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Strength & Power Training Discussion of strength training as part of your MMA conditioning program.

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Old 12-13-2008, 02:07 PM   #1 (permalink)
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Weight training good for mma

i was wondering if lifting weight exercises such as bench presses and culrs like foryour arms will make u slow and gain weight my current workouts are

squats
deadlifts
leg raises
situps and pushups
i dont workout my arms but they feel weakerthen they used to i used to to lift weights alot and be really buff then i tonedd fown for mma wondering if its good to lift alot of weights on the arms can that increase punch strength whcih evolves into a harder punch or make u slower pleases state opinions on topic thanks
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Old 12-13-2008, 05:13 PM   #2 (permalink)
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Bigger biceps make wont you hit any harder. Do compound lifts that work your core too and it'll help. Squats, DLs, Bench, rows, chins, stuff like that.
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Old 05-24-2009, 05:40 PM   #3 (permalink)
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weight training will not make you slow or muscle bound, as logn as you use the correct rep/set scheme...a bodybuilder will use roughly 8-12 reps with 3-4 sets to build bigger muscles...an mma fighter should use low reps, 3-6, whilst focusing on compound exercises such as deadlifts,squats, dips, pull ups, military press etc...for me personally 2 working sets of 5-6 on these exercises works perfectly to build strength without the bulk...i would reccomend experimenting wiith different rep and set schemes
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Old 05-25-2009, 11:12 PM   #4 (permalink)
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Just keep in mind of a few things. MMA fighters are not body builders, we have no business doing isolated exercises like bicep curls. Personally I respectfully disagree with a low reps mentioned by gonzalez89. I lifted low rep high weight when I was bulking. I'm not expert at all but MMA fighters need muscle endurance, all that power does no good if you can't make it through the first round because your muscles require too much oxygen due to bulkness.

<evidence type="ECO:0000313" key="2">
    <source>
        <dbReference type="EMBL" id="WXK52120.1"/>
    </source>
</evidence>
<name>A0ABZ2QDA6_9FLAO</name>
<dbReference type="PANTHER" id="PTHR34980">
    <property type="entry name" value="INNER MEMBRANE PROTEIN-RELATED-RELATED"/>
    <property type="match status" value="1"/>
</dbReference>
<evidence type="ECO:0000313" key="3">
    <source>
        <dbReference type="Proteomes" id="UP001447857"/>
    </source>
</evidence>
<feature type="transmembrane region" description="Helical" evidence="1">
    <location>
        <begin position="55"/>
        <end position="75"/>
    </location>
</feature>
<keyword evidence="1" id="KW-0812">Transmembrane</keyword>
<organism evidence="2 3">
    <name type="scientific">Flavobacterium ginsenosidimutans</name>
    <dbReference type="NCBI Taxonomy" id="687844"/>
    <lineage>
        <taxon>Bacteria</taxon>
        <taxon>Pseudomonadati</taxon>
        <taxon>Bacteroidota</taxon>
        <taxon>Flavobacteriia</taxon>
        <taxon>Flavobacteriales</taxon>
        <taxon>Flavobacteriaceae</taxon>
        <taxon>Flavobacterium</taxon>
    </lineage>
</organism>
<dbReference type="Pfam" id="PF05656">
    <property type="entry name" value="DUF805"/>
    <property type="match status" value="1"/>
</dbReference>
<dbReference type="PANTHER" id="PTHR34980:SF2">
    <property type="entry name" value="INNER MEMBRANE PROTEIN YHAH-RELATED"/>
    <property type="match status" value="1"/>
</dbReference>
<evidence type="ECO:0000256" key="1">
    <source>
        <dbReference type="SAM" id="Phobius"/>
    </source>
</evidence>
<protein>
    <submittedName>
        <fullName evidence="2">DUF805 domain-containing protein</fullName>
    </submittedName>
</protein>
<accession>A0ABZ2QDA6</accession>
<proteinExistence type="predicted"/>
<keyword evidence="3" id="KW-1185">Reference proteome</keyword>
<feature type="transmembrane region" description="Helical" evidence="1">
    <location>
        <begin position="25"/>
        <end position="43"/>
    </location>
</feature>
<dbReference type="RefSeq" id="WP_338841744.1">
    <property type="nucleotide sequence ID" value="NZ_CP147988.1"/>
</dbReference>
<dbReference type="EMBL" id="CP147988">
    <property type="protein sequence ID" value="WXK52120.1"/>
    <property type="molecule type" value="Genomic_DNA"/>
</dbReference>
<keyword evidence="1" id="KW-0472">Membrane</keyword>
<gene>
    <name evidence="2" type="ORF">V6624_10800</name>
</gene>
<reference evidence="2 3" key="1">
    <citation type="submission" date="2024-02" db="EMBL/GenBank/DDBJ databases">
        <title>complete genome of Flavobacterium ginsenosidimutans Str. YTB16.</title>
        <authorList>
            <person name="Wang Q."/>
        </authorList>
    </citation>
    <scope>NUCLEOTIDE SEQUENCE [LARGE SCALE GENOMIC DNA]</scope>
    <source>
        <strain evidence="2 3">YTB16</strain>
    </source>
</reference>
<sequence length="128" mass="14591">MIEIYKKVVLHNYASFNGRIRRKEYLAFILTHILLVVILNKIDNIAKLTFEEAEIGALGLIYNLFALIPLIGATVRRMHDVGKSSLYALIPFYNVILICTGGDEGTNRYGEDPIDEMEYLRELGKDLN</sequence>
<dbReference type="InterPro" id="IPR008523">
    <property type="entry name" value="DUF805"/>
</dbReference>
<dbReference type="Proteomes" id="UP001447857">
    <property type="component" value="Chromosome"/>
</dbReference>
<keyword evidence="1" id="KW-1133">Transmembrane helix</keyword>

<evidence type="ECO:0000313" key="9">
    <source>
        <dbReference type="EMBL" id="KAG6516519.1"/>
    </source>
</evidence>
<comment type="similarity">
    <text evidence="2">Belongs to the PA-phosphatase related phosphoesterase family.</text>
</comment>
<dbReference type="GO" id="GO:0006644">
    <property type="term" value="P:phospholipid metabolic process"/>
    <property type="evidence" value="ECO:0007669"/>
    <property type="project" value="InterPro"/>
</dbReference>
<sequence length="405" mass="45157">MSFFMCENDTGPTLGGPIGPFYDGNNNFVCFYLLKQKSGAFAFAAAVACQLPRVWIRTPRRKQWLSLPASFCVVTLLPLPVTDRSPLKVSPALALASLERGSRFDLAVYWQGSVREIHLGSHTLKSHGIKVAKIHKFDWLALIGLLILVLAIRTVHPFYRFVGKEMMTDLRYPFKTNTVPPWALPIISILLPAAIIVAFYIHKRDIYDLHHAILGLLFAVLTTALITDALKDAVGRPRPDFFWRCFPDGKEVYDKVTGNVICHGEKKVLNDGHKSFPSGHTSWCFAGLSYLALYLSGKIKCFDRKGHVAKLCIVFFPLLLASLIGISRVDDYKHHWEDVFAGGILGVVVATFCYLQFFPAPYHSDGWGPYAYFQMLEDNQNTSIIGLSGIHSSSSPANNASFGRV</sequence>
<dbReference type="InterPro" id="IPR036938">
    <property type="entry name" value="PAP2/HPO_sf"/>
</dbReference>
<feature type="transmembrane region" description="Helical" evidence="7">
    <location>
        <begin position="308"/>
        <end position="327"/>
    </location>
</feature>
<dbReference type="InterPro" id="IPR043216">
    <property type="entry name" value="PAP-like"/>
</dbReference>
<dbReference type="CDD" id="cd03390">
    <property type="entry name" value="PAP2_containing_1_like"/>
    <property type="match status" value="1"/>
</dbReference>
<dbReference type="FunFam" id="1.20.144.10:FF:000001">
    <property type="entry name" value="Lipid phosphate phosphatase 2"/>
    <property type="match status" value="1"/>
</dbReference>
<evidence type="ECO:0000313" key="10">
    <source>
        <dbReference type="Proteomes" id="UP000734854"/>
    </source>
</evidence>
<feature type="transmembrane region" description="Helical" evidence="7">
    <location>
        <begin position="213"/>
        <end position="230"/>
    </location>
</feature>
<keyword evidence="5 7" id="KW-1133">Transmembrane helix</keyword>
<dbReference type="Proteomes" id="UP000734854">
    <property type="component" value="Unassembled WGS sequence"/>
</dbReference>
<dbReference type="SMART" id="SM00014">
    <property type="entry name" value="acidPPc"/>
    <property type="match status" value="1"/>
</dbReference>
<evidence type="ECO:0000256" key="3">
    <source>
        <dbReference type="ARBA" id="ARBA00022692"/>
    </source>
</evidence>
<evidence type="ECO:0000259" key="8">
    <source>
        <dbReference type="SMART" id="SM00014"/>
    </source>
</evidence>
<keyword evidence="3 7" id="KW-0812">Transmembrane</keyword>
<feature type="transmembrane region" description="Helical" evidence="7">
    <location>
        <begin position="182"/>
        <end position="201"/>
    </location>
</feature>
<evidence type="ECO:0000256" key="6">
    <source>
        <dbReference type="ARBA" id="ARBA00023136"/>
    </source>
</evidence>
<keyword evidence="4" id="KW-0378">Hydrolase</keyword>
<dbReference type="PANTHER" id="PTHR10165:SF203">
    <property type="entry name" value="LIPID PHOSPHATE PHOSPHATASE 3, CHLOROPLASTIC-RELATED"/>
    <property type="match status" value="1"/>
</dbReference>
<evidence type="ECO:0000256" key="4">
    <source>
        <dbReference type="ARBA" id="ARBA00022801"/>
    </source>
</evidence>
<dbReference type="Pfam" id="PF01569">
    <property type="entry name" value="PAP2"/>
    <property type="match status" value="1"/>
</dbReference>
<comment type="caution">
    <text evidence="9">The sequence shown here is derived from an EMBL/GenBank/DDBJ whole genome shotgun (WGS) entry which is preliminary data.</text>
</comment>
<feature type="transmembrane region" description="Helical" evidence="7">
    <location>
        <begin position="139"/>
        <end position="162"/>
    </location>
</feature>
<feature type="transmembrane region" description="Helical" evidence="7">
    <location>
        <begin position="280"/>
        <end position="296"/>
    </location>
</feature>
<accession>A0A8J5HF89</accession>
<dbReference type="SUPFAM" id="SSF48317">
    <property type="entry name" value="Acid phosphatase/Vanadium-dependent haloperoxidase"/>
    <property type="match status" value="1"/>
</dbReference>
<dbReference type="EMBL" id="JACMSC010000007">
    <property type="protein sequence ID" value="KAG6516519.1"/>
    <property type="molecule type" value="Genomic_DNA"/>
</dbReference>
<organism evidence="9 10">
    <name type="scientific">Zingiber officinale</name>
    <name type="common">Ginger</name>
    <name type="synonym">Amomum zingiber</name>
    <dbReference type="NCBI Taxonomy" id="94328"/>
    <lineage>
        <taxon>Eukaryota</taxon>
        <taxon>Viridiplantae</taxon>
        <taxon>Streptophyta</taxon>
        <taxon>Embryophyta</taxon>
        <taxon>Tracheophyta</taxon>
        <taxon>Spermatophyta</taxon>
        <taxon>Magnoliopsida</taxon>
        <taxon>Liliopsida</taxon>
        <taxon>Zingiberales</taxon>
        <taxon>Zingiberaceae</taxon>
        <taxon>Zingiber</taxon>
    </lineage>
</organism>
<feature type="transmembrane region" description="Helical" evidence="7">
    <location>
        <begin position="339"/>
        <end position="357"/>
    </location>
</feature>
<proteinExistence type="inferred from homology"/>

Recon is totally right about compound exercises. Try some compound barbell complexes and some full body db circuit work. Team Quest has a very nice grappling workout: http://mmastuff.ws/weight-training/m...ppling-workout

I'm a fan of Kettlebells and Bodyweight Exercises with some light high rep DB action.
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Old 05-25-2009, 11:22 PM   #5 (permalink)
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I agree that muscular endurance is the most important for fighters, but low rep, high weight work is not ideal for "bulking." If you are in a bulking phase, you would just up your calories count, not necesarily change your set/rep scheme.

Generally speaking though, 1-5 reps = strength, 6-12 = hypertrophy, 15+ = endurance.

Check out illmatic's training log if you want to see a real nice balance of cardio, muscular endurance, strength training, and MMA/Bjj.
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Old 05-26-2009, 01:01 AM   #6 (permalink)
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oops, when I said bulking, I meant hypertrophy.
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Old 05-26-2009, 01:08 AM   #7 (permalink)
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oops, when I said bulking, I meant hypertrophy.
I see. There isn't much hypertrophy associated with reps under 5 though.
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Old 05-26-2009, 11:53 AM   #8 (permalink)
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agreed...high rep work(around 20-25) should be used to build muscular endurance...like i said before, low rep work, like 5-6 reps should be used if your goal is maximum strength and power...nearly all the mma fighters in the ufc will use high rep weight training at some point or another but not neccesarily all will use low rep training...every fighter needs muscular endurance but not neccesarily maximum strength...
im no expert, but i am actually a light heavyweight mma fighter and i train with weight 4 times a week when im not preparing for a fight...twice with high rep complexes and twice with low rep power based training
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Old 06-24-2009, 10:27 PM   #9 (permalink)
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Yea i think best way to do it is a mix of both low rep/high weight and high rep/low weight. As long as you keep up with your mma training you'll build explosivness and dont need to worry about bulk slowing you down.
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Old 06-25-2009, 10:36 AM   #10 (permalink)
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Weight lifting has a place in MMA training but it is definitely not a priority. Avoid any isolation lifts as you want to promote the solidarity of your stabalizer muscles. I'd push as much weight as you can in reps of 8 -12.

Your goal is functional strength. Developing muscle you won't use for competition is counter-productive. Free weights and plyometrics are the way to go. Power cleans and deadlifts would be benefical for you.

Here is a worthwhile link.
http://buildingbodies.ca/exercise/ra...-conditioning/
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